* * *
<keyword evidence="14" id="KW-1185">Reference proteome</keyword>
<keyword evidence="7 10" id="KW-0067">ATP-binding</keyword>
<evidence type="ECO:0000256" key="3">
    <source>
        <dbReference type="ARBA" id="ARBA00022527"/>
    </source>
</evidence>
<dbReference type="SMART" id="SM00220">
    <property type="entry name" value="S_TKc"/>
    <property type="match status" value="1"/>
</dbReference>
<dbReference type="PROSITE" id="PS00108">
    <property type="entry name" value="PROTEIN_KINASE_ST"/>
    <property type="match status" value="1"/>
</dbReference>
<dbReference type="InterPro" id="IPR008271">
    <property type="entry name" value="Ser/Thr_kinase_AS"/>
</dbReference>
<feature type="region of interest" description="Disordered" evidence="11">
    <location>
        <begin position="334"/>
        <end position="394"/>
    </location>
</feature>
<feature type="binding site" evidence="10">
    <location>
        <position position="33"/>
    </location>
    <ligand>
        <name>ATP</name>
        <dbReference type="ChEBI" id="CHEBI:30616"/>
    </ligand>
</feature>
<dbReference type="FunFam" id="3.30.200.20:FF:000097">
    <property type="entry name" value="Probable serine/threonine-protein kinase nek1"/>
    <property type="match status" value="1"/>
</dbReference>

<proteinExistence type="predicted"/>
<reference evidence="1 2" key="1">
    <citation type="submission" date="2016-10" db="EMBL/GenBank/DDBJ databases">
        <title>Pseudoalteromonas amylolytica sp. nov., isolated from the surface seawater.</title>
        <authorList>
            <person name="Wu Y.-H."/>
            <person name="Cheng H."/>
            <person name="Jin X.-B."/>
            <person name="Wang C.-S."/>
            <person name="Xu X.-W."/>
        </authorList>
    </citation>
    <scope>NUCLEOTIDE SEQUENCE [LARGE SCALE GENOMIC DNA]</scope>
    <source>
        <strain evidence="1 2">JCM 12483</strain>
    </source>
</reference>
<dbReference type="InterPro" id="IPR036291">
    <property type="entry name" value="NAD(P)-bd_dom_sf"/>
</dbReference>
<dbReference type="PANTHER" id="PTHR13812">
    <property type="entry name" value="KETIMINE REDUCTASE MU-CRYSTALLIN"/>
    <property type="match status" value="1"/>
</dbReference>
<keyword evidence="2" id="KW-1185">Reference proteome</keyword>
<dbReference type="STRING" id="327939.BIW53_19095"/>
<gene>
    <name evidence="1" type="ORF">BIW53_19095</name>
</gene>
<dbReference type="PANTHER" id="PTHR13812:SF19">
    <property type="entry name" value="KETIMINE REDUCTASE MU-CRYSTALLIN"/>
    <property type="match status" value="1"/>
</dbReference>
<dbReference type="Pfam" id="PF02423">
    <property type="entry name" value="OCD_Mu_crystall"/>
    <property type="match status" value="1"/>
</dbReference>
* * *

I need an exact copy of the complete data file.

<keyword evidence="14" id="KW-1185">Reference proteome</keyword>
<keyword evidence="7 10" id="KW-0067">ATP-binding</keyword>
<evidence type="ECO:0000256" key="3">
    <source>
        <dbReference type="ARBA" id="ARBA00022527"/>
    </source>
</evidence>
<dbReference type="SMART" id="SM00220">
    <property type="entry name" value="S_TKc"/>
    <property type="match status" value="1"/>
</dbReference>
<dbReference type="PROSITE" id="PS00108">
    <property type="entry name" value="PROTEIN_KINASE_ST"/>
    <property type="match status" value="1"/>
</dbReference>
<dbReference type="InterPro" id="IPR008271">
    <property type="entry name" value="Ser/Thr_kinase_AS"/>
</dbReference>
<feature type="region of interest" description="Disordered" evidence="11">
    <location>
        <begin position="334"/>
        <end position="394"/>
    </location>
</feature>
<feature type="binding site" evidence="10">
    <location>
        <position position="33"/>
    </location>
    <ligand>
        <name>ATP</name>
        <dbReference type="ChEBI" id="CHEBI:30616"/>
    </ligand>
</feature>
<dbReference type="FunFam" id="3.30.200.20:FF:000097">
    <property type="entry name" value="Probable serine/threonine-protein kinase nek1"/>
    <property type="match status" value="1"/>
</dbReference>

<proteinExistence type="predicted"/>
<reference evidence="1 2" key="1">
    <citation type="submission" date="2016-10" db="EMBL/GenBank/DDBJ databases">
        <title>Pseudoalteromonas amylolytica sp. nov., isolated from the surface seawater.</title>
        <authorList>
            <person name="Wu Y.-H."/>
            <person name="Cheng H."/>
            <person name="Jin X.-B."/>
            <person name="Wang C.-S."/>
            <person name="Xu X.-W."/>
        </authorList>
    </citation>
    <scope>NUCLEOTIDE SEQUENCE [LARGE SCALE GENOMIC DNA]</scope>
    <source>
        <strain evidence="1 2">JCM 12483</strain>
    </source>
</reference>
<dbReference type="InterPro" id="IPR036291">
    <property type="entry name" value="NAD(P)-bd_dom_sf"/>
</dbReference>
<dbReference type="PANTHER" id="PTHR13812">
    <property type="entry name" value="KETIMINE REDUCTASE MU-CRYSTALLIN"/>
    <property type="match status" value="1"/>
</dbReference>
<keyword evidence="2" id="KW-1185">Reference proteome</keyword>
<dbReference type="STRING" id="327939.BIW53_19095"/>
<gene>
    <name evidence="1" type="ORF">BIW53_19095</name>
</gene>
<dbReference type="PANTHER" id="PTHR13812:SF19">
    <property type="entry name" value="KETIMINE REDUCTASE MU-CRYSTALLIN"/>
    <property type="match status" value="1"/>
</dbReference>
<dbReference type="Pfam" id="PF02423">
    <property type="entry name" value="OCD_Mu_crystall"/>
    <property type="match status" value="1"/>
</dbReference>